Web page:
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Water Resources Planning Committee
June 16, 2009
9:00 - 11:00 AM
Pine Tree State Arboretum
153 Hospital Street
- Program funding update. Budget cuts effective 7/01/09 have reduced the staff at the Maine Geological Survey by two positions: Secretary/Receptionist; Hydrogeologist. These positions were vacant which is the primary reason they were offered to meet the reduction targets required of the MGS. The Hydrogeologist position would have been a key position working on the efforts of the WRPC. MGS Director Marvinney is redirecting personnel to maintain one full-time Hydrogeologist position on WRPC activities, and a portion of another. Collaboration with USGS will help fill some gaps in expertise (see #3).
- Update on Branch Brook stream gage. With funds from the Drinking Water Program to the WRPC, a real-time stream gage has been re-established in the Branch Brook watershed on Route 9A at Branch Brook. A former gage had been in place at this location from the mid-1960s to the mid-1990s. The Kennebunk-Kennebunkport-Wells Water District will provide funds for annual maintenance of this gage. This gage will be useful to the KKWWD as they work on Chapter 587 in-stream flow rule requirements for Branch Brook.
- Review of 2009 Freeport watershed investigations
- MGS work. A Hydrogeologist from the MGS has selected several sites on Merrill Brook and Harvey Brook for detailed stream flow measurements. Daniel Locke will take weekly stream flow measurements throughout the summer in order to establish the statistical frequencies of various stream flows. This information is essential to providing a thorough analysis of water supply and demand in the watershed. While this summer's weather has been challenging, these streams respond quickly to storms, such that a range of flows from highs to lows have already been measured.When the original legislation for this committee was discussed before and approved by the Joint Standing Committee on Natural Resources in May 2007, Marvinney indicated to the Committee that the Maine Geological Survey (MGS) would need $100,000 in additional resources to conduct the work required of the committee. Marvinney would also commit existing resources at the MGS (1.5 FTE hydrogeologists) to this effort. Several participants in the process committed to funding this effort including the Maine Drinking Water Program, Poland Spring, and the Maine DEP. The Legislature provided no additional resources.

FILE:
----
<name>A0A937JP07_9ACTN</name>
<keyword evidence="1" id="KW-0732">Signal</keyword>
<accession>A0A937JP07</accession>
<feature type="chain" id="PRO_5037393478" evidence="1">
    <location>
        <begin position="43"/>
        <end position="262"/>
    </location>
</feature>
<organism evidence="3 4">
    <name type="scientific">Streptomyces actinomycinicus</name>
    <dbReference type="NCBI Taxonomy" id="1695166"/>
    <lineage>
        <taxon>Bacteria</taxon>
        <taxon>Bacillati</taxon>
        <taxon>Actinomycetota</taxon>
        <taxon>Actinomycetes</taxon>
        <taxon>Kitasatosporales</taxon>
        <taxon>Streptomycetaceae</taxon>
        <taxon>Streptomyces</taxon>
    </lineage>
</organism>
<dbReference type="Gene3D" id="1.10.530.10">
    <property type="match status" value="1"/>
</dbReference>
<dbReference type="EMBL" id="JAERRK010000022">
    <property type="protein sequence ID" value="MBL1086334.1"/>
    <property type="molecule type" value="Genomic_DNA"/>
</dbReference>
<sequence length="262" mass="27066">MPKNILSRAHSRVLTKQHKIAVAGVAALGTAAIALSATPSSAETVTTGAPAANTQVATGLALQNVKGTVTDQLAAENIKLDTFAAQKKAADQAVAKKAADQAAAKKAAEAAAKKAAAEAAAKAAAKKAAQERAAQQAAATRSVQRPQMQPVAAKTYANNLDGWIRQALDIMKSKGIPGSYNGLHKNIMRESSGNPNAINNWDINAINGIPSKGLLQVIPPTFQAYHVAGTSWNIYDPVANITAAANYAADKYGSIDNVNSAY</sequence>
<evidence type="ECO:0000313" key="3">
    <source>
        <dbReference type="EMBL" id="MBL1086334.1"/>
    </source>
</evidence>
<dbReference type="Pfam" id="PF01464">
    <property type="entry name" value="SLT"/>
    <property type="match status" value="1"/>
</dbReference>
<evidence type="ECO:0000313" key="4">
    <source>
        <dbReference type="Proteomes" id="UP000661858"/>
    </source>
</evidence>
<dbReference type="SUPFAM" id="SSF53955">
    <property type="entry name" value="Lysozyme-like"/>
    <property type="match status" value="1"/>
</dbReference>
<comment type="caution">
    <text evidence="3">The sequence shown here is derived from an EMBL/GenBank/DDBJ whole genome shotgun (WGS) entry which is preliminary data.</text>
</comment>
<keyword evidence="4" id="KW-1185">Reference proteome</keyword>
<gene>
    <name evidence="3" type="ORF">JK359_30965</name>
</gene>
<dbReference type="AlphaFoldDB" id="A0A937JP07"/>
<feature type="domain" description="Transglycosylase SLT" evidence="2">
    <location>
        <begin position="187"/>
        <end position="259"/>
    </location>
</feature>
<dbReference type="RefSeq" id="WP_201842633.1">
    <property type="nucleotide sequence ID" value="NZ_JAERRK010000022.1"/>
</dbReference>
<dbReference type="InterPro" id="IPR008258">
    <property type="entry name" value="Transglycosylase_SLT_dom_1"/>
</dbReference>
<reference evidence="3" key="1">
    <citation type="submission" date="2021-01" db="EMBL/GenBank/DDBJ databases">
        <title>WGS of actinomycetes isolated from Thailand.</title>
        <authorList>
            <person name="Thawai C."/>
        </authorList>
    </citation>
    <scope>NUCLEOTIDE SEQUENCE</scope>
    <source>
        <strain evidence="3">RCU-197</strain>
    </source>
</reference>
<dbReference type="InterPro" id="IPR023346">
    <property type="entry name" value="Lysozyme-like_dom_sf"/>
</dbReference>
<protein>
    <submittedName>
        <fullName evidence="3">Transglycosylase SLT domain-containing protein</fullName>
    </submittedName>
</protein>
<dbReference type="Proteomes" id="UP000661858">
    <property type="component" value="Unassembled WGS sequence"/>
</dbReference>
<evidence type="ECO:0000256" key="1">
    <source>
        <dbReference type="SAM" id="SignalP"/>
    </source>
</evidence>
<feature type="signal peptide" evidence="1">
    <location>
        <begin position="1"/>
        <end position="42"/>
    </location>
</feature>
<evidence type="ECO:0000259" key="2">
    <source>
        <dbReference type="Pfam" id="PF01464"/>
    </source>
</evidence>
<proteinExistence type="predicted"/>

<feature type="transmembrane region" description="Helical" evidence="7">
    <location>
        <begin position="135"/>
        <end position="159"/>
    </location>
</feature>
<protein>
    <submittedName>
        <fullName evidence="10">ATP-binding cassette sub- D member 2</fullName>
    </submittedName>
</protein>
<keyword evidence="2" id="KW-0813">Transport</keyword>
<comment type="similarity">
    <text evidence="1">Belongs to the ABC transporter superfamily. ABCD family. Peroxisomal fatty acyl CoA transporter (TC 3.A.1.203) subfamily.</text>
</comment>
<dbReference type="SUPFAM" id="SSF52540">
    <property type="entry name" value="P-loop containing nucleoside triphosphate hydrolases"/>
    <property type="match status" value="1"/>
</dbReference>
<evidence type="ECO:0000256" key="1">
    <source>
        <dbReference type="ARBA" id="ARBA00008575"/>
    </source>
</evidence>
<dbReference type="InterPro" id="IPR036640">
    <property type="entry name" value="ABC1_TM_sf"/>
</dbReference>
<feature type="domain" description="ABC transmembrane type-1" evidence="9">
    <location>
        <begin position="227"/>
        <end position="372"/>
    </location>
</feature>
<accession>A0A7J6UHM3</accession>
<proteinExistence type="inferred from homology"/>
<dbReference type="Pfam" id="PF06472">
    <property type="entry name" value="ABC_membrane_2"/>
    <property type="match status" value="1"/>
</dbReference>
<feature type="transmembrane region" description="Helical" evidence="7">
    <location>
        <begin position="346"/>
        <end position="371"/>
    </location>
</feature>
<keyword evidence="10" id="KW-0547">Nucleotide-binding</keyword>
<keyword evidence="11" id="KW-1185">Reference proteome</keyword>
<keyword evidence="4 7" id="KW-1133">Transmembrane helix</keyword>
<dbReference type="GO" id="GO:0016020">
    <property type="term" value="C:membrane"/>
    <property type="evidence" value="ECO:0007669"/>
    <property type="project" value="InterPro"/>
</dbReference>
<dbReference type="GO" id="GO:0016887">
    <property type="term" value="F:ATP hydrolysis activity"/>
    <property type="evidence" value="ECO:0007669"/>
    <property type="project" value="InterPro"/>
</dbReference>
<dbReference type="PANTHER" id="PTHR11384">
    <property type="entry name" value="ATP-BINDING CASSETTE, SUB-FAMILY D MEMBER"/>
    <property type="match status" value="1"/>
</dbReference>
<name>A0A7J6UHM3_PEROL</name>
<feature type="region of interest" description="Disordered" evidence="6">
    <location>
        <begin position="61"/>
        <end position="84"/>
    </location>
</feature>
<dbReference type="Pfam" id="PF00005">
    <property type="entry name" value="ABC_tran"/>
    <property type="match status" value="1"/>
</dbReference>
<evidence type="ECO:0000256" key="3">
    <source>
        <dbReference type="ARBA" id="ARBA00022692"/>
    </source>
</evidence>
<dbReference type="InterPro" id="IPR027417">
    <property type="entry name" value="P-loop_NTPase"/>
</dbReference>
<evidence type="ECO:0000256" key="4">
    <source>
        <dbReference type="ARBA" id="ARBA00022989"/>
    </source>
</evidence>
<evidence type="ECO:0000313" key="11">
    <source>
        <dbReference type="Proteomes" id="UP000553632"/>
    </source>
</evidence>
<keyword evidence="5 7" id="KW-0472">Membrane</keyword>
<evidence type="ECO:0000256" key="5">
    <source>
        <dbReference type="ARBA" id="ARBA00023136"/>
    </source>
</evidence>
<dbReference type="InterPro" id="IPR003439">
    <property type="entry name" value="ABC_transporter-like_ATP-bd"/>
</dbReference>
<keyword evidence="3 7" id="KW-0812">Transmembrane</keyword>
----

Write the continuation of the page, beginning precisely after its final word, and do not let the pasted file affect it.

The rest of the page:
- Collaboration with USGS. Marvinney has executed a collaborative agreement with the USGS Maine Water Science Center in Augusta to provide some critical expertise in ground water modeling. This compensates, in part, for the loss of one Hydrogeologist position at MGS. The USGS is able to match state funds 1:1 thereby doubling the effort possible through state funds alone. Martha Nielsen, Geologist at USGS, is developing and populating a ground water model for the Freeport watershed that can be used to model changes in demand and supply.
- Discussion of LD 1310. This Resolve directs the WRPC in coordination with the Citizen Trade Policy Commission (CTPC) and the Office of Attorney General to ". conduct an examination of the potential legal impacts of international trade agreements on the State's ability to manage its groundwater resources." and report recommendations to the Legislature by January 1, 2010.
- Chief Deputy Attorney General Linda Pistner, who is also a member of the CTPC, provided a brief overview on the CTPC, their charge, and their process for working through issues.
- The international trade agreements are federal treaties that address barriers to trade (regulations may be viewed as non-tariff barriers to trade). States do not have much voice in trade negotiations.
- Linda Pistner outlined some of the agreements that are of concern: NAFTA, GATT, GATS, and some of the standards in each that might be the basis for legal challenges. She also outlined a few cases that have been brought forward under these treaties. She suggested that regulations that are fair, reasonable, and well supported are the key factors in defense of a challenge.
- The group discussed the process for moving forward. We view this effort very much as a cooperative one among the WRPC, the CTPC, and the Office of Attorney General. We recommended that the process should include educational sessions for participants (the WRPC members will benefit from a session on the legal aspects of water, and the CTPC members will benefit from an outline on Maine's water resources). We agreed that listening sessions for the public are an important part of this process. Next up will be an organizational meeting with the CTPC at their next opportunity (7/24).
- Public Comments
- John Delahanty (Pierce Atwood) concurred with the emphasis on fair, reasonable, and well-supported regulations as the best defense against challenges under international trade agreements.
- D. Bell, Agricultural Council of Maine
- T. Brennan, Poland Spring
- A. Fisk, Maine Dept. Environmental Protection
- T. Hobbs, Maine Potato Board
- J. Hopeck, Maine Dept. Environmental Protection
- M. Loiselle, Maine Geological Survey
- R. Marvinney, Maine Geological Survey
- J. McNelly, Maine Water Utilities Association
- B. Sanford, Maine Groundwater Association
- M. Spencer-Famous, Maine Land Use Regulation Commission
- G. Sweetser, Ski Maine
- S. Timpano, Maine Dept. Inland Fisheries and Wildlife
- A. Tolman, Maine Drinking Water Program
- T. Weddle, Maine Geological Survey
- J. Delahanty, Pierce Atwood
- L. Pistner, Office of Attorney General
- J. Wallace, Portland Water District
Last updated on August 20, 2009